By Clodagh and Dick Handscombe
Practical holistic gardeners and authors living in Spain for 25 years.
Last January’s articles
Flicking back through last years archives we found that last January we had loaded up two articles entitled Your Garden might sell your Spanish home and Spanish Gardens – New Year Resolutions. Twelve months later the content of each are even more important than then so take time to open them up to reread or read for the first time if a new visitor to our site.
Allotments in Spain
Allotments let by allotment associations as in the UK have been largely unknown in Spain but year by year more are being made available by local councils and private landowners with unused abandoned land or gardens too large to be cared for. Recently we have had contact with or come across the following.
Council allotments – Javea and Denia in Alicante province and Villamartin in Cadiz Province.
Private initiatives – Specially laid out schemes Benidoleig, Denia and Rojales in Alicante province and Alhaurin el Grande and Estepona in Malaga Province.
Availability of unused parcels of agricultural land with owners willing to allow them to be used at a nominal rent to prevent them having to clean up the land each year to meet local bylaw requirements.
Was there frost damage?
In February 2005gardens in the expatriate homelands along the Spanish Mediterranean coastal plain and in inland valleys from the Pyrenees down to Gibraltar suffered from the worst frosts for 25 to 50 years depending on exact location and exposure to freezing northerly gales. We took the opportunity to travel down Spain to check out our data on the frost resistance of plants, shrubs and trees at various latitudes and heights before finalising the descriptions included in our book ‘Your Garden in Spain’.
Over the recent Christmas break we carried out similar observations within the Axarquia area of Andalusia referred to as the Costa Tropical while making a seven day trek from the coast up into the inland valleys and mountainsides polka dotted with white expatriate villas. The steep muddy slopes from the beach up to the first village Maro where sugar cane would have been originally grown were still warm enough to grow squashes outside and beans under plastic. Beyond the village was mountainside covered in natural herbage some jungle like by the river beds but the next days we walked through orchards of avocado and mango trees. Definitely no frosts here. Signs of frost first occurred over 550 metres in the gardens of villas on hillsides above villages and on mud tracks and roads above 600 metres. But still in the villages we were told no frost here.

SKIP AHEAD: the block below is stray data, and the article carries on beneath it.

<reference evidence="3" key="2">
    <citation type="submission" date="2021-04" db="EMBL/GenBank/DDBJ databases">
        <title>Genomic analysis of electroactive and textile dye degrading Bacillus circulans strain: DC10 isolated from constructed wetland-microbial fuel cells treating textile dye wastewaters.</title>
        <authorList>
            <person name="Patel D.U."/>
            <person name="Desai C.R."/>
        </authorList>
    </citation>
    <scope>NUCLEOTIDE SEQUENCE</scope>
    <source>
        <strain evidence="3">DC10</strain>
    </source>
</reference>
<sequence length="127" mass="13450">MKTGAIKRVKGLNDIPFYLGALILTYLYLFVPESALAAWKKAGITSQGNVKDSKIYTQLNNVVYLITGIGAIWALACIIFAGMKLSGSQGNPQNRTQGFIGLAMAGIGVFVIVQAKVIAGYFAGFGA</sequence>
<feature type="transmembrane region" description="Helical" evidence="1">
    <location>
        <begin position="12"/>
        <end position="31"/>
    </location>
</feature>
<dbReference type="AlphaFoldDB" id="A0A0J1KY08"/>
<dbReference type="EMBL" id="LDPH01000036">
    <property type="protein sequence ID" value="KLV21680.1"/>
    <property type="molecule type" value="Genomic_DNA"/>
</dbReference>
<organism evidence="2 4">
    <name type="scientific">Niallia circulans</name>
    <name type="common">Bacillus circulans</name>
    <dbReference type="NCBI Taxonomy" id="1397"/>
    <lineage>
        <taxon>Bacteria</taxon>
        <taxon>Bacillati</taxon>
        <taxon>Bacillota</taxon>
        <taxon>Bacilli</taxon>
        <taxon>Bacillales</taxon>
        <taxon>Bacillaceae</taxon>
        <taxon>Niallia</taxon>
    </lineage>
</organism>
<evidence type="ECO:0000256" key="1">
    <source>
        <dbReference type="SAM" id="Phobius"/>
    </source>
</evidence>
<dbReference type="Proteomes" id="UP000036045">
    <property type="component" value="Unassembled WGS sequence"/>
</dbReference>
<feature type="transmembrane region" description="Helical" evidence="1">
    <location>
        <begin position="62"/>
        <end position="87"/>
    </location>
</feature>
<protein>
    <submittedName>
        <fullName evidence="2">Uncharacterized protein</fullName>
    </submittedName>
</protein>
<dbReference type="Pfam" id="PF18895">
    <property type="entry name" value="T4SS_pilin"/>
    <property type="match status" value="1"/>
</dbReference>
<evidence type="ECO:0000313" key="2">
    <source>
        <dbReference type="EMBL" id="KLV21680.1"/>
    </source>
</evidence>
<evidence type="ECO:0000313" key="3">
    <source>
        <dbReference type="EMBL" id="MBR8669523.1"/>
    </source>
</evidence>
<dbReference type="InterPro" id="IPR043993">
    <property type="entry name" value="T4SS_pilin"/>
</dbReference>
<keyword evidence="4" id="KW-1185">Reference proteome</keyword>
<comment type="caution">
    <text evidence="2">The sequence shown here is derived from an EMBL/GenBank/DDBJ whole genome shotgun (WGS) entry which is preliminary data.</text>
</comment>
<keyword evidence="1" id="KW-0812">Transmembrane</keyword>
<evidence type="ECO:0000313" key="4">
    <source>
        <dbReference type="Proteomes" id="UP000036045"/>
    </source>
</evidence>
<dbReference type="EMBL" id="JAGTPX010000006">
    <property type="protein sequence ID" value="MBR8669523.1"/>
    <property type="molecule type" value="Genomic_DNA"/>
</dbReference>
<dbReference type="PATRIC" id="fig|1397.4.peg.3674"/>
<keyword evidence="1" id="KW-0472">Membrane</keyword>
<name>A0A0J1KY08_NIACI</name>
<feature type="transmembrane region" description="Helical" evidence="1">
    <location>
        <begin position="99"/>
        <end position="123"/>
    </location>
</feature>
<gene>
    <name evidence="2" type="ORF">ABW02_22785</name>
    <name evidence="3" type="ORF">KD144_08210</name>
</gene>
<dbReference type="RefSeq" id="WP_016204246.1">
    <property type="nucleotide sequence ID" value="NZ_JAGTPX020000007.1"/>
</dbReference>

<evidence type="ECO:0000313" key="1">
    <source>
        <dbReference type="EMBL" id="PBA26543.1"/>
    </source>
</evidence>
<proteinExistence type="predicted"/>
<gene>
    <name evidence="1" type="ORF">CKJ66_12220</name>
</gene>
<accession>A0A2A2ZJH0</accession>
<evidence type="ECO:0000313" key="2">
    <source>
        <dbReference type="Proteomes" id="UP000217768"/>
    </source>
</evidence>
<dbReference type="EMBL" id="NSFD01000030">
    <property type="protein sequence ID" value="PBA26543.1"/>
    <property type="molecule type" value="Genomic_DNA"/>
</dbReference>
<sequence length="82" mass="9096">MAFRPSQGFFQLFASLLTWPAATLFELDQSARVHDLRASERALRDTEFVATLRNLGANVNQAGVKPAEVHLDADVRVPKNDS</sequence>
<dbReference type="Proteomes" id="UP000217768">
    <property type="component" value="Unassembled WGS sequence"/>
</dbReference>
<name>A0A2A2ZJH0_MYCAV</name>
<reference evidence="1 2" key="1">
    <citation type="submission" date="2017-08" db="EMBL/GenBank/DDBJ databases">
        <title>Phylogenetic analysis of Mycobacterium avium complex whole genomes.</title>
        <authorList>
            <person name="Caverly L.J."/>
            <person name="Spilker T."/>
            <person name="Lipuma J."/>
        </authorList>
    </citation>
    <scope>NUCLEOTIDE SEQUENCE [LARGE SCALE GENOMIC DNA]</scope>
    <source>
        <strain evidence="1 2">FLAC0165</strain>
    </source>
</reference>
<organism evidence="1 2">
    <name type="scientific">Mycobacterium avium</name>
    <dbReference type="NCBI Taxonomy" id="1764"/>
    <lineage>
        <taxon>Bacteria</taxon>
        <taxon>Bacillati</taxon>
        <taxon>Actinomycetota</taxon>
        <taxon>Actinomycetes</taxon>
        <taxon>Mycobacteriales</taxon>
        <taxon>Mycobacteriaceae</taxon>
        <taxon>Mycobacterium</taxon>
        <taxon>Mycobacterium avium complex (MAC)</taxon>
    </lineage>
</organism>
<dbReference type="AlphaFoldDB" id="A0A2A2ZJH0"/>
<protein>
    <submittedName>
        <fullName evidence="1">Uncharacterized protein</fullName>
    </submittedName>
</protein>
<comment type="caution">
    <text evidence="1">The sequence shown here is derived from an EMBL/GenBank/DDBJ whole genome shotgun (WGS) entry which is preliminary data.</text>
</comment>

What occurs of course is that overnight ground frost disappears as soon as the sun rises and before many leave there houses and air frosts caused by cold winds are rarely seen excerpt from the burning of tall plants, shrubs and trees. Even in the Axarquia winds of 16 kilometres an hour could create a leaf temperature of minus five when a thermometer reads plus 2.5 centigrade.
In villages at 500 metres the radiant heat from buildings protected the wonderful window box and container displays.
Plants found to be still flowering at Christmas
Wandering up into the Axarquia area of Andalucia over Christmas we found the following plants still in flower although above 550 metres some marked * had been caught by air or ground frost.
Gazanias, bougainvilleas*, white and yellow jasmines, pineapple and velvet*sages, various lavenders, late flowering bignonias*, euryops, heathers, rosemary, thyme, gorse, broom, hibiscus*, brazilian flame vine*, aloes, wonderful areas of wild blue Sisyrinchium irises above 600 metres and the first almond tree we had seen to date half in flower.
The winter cutback
As described in some detail in Chapter 6.9 in ‘Your Garden in Spain’ now is the time to do most of your annual major garden cutback and cleanup with exception of plants, shrubs and trees that have already been burnt by early frosts. Leave these until the chance of frosts are post.
Spreading palm deaths
During December we travelled a thousand kilometres by coach along the Mediterranean Coast and during our Christmas trek we walked some 150 kilometres from village to village where we lodged overnight. So we could assess the current spread of the palm weevil Rhynchophorus ferrugineus which has been killing large numbers of palm trees for the past decade.
The plague is certainly not under control and a mountain top hotel that we stayed at one night ,some six kilometres from the nearest village and several hundred metres above it and experiencing winter frosts, had lost an entire grove of a dozen very mature palms that we had admired seven years earlier. So if you do buy new palms ask for a health certificate and a two year replacement guarantee or play safe and plant tall varieties of cordylines as alternatives.
Happy gardening and the reading and use of our books during 2011 .
© Clodagh and Dick Handscombe January 2011.